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Banks continue promoting gender equality initiatives aiming to reach gender balance at all levels. Female employees in the top 15 EU banks counted for more than half of the total workforce in 2018. Along with sectors, part of the initiatives is to encourage board seats for female executives; the average (12.9%) in 2018 was still below desired quotas.


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Economic contributionBanking and related financial services activities make a significant contribution to the EU’s economy.  Despite the drop-in bank employment in recent years, about one in every 100 jobs in the EU was a banking job in 2017. In the past decade, between 3% and 4% of the value of compensation of employees and gross value added to the EU economy has come from financial services (excluding insurance and pension activities).However, in addition to the direct contribution of the banking sector to the economy, banks play a fundamental role in the organisation of our economies.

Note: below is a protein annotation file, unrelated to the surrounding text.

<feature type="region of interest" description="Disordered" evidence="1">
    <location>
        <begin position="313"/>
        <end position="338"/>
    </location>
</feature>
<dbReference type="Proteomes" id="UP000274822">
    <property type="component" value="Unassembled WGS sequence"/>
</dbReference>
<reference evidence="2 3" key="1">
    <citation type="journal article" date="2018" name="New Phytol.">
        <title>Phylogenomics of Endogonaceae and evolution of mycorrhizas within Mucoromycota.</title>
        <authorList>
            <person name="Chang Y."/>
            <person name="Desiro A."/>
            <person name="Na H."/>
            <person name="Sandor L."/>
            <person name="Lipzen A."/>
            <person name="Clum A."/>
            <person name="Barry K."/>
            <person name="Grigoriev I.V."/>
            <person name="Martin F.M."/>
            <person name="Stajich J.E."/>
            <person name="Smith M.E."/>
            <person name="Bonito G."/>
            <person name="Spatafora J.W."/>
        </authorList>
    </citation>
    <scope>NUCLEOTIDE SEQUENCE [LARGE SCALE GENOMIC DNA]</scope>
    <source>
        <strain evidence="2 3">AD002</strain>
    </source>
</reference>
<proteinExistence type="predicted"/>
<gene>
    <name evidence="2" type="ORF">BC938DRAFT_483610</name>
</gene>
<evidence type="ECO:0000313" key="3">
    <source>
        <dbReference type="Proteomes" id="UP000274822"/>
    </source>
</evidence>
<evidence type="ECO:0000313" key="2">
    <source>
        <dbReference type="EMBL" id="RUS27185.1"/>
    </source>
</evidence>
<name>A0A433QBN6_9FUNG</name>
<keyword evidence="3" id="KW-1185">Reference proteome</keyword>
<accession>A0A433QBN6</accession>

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One of the most fundamental roles of banks is to provide financial intermediation, which means that banks connect borrowers with savers. By raising deposits from households and companies, banks can use those funds to turn them into credit and thereby facilitate new investments, which contribute to further economic growth. As the above chart illustrates, the vast majority of bank loans are provided to non-financial corporations (NFCs) and households. Those figures demonstrate the strong business focus of banks on providing credit to the real economy, namely NFCs.The strong dependence of European economies on banks is further evident in the financing mix of non-financial corporations. For example, in 2018, SMEs received 47% of their financing from bank loans and only 12% from equity ( the latter being raised on the capital markets [Source]). The importance of bank financing is a specific characteristic of the bank-based European economy and can be compared with economies that are more market-based. Ultimately, this distinction of market-based and bank-based economies means that these economies are affected differently by diverse developments. For example, regulation that complicates the access to credit will have a different impact in the EU than the US and vice versa.

Branches and subsidiaries